What we can extract from this experience by way of suggestions for system strengthening reinforces recommended frameworks11 of a good public health response that depend on principles of providing comprehensive, multitiered, multisectoral and rational care. This includes developing preventive rather than reactive mechanisms and enhancing the necessary components of community information, mobilisation and participation. It highlights the need for an intense and skilled facilitation particularly for vulnerable families to be able to negotiate the system and access care. In addition, it highlights the need to greatly increase human and financial resources and the regulation of the private sector to curb profiteering from the pandemic and reduce out-of-pocket expenditures. Such regulation should also ensure that the hoarding and illicit marketing of essential drugs and supplies have been curbed and the counterfeit market has been cracked effectively. This crisis is also an important reminder that intersectional work needs to involve voices from rural regions much earlier on to prepare them for such shocks. This can only be achieved under the ambit of governments that are willing to engage in meaningful, consultative and transparent participation with diverse stakeholders.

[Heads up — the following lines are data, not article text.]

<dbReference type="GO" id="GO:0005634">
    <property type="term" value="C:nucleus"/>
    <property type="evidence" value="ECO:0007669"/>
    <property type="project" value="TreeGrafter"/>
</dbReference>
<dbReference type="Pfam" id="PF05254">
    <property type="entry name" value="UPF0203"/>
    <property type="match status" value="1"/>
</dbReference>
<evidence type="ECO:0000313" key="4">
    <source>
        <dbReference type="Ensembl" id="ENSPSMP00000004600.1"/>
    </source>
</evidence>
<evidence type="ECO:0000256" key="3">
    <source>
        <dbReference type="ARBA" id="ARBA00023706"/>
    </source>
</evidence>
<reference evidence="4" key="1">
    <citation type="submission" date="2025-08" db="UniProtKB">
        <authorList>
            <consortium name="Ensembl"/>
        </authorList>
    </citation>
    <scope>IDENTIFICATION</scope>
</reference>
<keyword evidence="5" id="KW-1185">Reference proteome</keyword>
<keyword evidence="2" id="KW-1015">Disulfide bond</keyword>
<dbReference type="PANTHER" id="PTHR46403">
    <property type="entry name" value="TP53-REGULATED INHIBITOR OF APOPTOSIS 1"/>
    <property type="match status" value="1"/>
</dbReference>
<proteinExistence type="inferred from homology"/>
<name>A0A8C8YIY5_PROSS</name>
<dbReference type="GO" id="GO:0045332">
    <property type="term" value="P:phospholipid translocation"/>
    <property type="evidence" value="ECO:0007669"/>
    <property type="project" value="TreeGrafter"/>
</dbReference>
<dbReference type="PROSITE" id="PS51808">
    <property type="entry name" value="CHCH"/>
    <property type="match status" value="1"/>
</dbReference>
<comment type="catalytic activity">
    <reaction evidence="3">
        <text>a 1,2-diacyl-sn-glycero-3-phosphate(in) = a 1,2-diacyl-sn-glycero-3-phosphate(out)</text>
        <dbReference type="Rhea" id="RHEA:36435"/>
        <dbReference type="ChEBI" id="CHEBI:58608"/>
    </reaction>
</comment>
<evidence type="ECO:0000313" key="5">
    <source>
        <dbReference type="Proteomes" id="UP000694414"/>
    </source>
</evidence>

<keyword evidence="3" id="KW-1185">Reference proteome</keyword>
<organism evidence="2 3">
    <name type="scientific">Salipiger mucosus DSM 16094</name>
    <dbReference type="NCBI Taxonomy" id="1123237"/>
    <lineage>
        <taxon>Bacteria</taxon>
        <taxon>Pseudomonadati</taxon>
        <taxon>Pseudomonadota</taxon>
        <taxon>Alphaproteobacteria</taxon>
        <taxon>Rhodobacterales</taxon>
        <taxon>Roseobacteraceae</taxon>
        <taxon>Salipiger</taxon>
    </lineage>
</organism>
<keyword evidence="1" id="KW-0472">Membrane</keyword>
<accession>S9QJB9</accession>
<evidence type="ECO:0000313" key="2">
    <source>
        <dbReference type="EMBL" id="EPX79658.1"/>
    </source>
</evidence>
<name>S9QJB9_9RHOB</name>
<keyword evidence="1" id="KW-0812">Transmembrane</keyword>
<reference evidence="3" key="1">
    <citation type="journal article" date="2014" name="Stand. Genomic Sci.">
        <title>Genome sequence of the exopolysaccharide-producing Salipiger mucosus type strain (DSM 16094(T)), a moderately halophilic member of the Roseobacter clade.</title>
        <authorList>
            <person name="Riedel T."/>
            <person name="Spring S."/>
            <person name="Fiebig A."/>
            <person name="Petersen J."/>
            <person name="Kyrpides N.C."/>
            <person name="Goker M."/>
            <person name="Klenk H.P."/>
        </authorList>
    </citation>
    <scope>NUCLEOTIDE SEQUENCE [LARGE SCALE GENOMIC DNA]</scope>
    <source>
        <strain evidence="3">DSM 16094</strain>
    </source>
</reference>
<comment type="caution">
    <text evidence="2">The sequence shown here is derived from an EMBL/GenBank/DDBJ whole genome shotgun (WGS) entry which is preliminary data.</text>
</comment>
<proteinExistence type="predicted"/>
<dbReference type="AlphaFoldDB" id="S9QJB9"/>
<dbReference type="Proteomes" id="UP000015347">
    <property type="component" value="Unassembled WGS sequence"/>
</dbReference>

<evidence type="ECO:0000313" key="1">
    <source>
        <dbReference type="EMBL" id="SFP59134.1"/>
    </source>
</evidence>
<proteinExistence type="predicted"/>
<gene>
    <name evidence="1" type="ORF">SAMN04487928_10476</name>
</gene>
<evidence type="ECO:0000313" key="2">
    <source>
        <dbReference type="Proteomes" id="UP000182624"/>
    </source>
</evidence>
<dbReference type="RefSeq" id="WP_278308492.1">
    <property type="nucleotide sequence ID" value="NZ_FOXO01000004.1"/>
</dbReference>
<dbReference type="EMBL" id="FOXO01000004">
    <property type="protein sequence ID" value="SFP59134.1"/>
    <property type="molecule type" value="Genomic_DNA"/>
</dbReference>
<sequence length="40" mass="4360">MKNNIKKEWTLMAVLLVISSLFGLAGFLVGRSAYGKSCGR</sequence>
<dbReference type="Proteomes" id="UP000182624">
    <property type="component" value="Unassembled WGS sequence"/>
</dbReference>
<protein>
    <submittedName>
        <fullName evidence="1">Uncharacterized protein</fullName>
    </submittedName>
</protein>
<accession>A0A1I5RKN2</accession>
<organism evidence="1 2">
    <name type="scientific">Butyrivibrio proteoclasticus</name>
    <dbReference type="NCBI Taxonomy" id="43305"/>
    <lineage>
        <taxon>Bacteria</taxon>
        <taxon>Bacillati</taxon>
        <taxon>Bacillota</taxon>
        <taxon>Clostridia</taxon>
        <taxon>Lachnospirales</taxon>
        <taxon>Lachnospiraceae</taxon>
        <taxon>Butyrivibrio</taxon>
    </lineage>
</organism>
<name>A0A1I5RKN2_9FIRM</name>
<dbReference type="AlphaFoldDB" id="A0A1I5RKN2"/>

Finally, it invokes trust in the power of the collectives to engage, persevere and find creative ways to overcome the severest of challenges as human beings concerned for other human beings, brought together by compassion and a commitment to social justice. Although the work of the collectives has remained largely invisible, we have all been privileged and enriched by playing our own small parts in these processes. We have the commitment to contribute towards building a system that makes such efforts redundant in the future. However, that requires governments to recognise that efforts such as those of various collectives are only attempting to support and supplement their own, with the intention to alleviate distress.
Data availability statement
There are no data in this work.
We would like to acknowledge and thank every member of the various collectives who have dedicated their time towards helping people in this crisis.
Contributors All authors conceptualised the article. NF, VP and VR wrote the initial draft with revisions and inputs from JS, SC and MM. All authors revised subsequent drafts and approved the final version.
Funding The authors have not declared a specific grant for this research from any funding agency in the public, commercial or not-for-profit sectors.
Disclaimer Views belong solely to the authors and do not necessarily represent the opinions of individuals involved in various collectives, views of any particular collective or views of any affiliated organisation.
Competing interests None declared.
Provenance and peer review Commissioned; internally peer reviewed.
Author note NF, VP and VR are public health professionals with expertise in the Indian health system. JS, SC and MM are allied professionals supporting public health work in India. All authors were intensively engaged in voluntary informal support during the second wave crisis, including those who were based outside of India.